This lexical use of mouth movements are also distinct from the grammatical usage above. Zeshan, cited above, gives an example.

The sign ‘Deaf’ is used in combination with two different mouthings that both consist of two Turkish words coordinated with the double contact of the index finger at the corner of the mouth and then at the ear. The first mouthing, /sag ˘ır dilsiz/ ‘deaf dumb’ (lit. ‘deaf without-tongue/language’) is the older, more traditional term, whereas younger people, under the influence of more recent political correctness, often use the term /is¸itme engelli/ ‘hearing impaired’ instead. (page 48)

Here we see a lexical, not grammatical, use of mouthing: two forms of a TID word whose meaning, “deaf”, is distinct from either of the Turkish substrate phrases that contributed to it. In English, Turkish or TID, the word's meaning “deaf” is complete, and if you want to say “not deaf” you add the grammatical function word, /not/, /degil,/ or /puffed cheeks/, respectively.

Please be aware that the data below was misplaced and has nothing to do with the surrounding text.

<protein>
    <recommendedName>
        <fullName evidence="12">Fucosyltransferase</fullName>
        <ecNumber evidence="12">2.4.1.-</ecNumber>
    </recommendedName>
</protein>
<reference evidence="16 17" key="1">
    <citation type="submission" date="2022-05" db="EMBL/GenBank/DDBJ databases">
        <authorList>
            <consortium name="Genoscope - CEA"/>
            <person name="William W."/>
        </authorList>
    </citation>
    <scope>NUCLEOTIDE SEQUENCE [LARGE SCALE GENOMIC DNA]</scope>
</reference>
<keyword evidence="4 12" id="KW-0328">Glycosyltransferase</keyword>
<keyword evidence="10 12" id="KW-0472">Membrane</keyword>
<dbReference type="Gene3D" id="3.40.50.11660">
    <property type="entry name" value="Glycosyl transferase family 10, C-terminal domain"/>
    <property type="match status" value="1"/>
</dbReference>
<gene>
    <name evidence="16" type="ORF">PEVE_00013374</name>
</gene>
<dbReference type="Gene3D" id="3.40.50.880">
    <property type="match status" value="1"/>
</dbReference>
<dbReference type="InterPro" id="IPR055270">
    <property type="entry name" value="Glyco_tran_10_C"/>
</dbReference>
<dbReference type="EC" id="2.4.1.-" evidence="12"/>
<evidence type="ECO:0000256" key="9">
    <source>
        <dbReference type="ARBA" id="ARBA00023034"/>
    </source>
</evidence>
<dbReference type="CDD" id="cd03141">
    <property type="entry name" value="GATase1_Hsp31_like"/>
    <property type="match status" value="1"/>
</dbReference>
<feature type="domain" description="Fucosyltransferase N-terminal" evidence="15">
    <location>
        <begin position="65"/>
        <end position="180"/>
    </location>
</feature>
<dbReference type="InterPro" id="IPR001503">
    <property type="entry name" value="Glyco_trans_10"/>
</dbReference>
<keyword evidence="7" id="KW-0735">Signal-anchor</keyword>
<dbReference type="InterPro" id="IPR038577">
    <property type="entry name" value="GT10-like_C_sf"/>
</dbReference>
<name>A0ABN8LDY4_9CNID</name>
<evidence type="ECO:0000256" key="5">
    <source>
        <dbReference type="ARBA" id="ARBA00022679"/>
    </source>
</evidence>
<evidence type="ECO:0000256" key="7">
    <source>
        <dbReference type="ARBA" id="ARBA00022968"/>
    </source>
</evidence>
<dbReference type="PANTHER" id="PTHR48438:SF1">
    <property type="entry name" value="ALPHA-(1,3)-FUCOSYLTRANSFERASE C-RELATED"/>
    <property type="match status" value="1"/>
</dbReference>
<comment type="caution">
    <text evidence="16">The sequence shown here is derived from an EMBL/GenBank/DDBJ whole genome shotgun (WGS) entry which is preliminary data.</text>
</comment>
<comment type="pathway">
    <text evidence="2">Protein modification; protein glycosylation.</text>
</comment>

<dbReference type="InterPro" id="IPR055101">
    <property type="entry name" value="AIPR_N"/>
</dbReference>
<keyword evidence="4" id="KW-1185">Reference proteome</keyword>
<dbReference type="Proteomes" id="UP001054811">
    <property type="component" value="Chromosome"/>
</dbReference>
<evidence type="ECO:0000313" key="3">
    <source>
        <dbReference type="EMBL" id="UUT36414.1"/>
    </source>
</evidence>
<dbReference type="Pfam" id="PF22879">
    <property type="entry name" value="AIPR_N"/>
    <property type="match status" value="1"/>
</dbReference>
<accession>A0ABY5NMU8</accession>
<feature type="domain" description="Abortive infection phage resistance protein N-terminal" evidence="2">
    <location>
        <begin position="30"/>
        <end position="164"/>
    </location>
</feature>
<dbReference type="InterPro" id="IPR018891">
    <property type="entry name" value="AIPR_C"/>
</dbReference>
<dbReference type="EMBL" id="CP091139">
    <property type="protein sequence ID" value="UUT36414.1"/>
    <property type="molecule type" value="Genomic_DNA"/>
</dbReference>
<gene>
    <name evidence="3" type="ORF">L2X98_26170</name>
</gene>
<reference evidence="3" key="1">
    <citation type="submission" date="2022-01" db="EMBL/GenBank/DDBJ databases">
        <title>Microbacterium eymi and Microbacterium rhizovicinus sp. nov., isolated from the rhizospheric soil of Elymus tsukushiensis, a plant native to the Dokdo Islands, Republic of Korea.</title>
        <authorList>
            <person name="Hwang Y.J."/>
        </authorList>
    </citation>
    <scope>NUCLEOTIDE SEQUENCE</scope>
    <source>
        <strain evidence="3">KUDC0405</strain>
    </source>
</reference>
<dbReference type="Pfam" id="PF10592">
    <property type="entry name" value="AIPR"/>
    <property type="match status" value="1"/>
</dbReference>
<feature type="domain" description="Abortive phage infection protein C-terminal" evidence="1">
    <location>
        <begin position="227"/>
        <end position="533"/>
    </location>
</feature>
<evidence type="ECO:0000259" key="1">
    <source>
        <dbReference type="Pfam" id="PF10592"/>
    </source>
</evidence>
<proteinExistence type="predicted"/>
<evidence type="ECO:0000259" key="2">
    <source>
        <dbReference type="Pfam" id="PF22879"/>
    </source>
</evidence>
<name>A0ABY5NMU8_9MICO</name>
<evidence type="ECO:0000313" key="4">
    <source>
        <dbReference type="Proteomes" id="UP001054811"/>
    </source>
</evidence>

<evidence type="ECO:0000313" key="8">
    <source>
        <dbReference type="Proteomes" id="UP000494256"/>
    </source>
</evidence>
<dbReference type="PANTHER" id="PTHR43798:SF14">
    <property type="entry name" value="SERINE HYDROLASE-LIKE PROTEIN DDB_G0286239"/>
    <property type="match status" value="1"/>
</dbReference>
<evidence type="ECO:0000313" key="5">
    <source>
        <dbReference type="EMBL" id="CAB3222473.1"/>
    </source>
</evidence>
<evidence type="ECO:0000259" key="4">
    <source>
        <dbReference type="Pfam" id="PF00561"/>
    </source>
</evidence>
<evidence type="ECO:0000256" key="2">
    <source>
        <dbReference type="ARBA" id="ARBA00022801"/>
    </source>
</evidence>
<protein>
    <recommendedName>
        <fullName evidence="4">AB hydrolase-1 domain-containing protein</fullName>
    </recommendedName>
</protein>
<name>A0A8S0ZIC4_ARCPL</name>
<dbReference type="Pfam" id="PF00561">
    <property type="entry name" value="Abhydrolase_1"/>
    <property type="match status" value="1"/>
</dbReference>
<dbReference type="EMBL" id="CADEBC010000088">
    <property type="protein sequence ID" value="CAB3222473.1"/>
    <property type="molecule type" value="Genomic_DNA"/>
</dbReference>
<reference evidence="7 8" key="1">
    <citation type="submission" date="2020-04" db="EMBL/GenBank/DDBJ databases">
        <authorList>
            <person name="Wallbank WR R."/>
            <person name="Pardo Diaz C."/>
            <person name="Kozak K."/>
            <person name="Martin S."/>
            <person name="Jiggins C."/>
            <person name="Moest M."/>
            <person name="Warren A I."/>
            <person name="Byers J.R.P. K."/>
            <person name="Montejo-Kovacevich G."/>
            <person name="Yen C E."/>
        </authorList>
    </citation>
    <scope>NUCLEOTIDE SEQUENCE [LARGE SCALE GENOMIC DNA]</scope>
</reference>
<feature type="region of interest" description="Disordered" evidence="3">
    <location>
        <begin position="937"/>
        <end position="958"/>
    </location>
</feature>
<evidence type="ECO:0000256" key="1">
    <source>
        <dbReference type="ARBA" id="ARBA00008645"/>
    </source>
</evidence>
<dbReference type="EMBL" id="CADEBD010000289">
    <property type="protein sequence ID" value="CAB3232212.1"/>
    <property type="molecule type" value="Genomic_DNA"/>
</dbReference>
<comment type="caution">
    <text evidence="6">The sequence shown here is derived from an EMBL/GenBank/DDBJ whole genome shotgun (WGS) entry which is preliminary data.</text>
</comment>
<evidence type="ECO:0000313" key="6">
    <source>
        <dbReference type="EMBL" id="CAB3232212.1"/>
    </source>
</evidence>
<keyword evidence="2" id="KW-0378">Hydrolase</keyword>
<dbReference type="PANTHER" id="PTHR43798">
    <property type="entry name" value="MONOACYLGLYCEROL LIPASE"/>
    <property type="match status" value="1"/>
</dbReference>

Here is a whole book on this topic

Boyes-Braem, Penny, and Sutton-Spence, Rachel eds. 2001. The Hands are the Head of the Mouth: The Mouth as Articulator in Sign Languages. International Studies on Sign Language and Communication of the Deaf ; 39. Hamburg: Signum Verlag.

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  • I edited your answer. You can delete the old content or keep it in the answer too if you want, but posting two answers is not the best practice. :) – Alenanno Mar 28 '12 at 10:04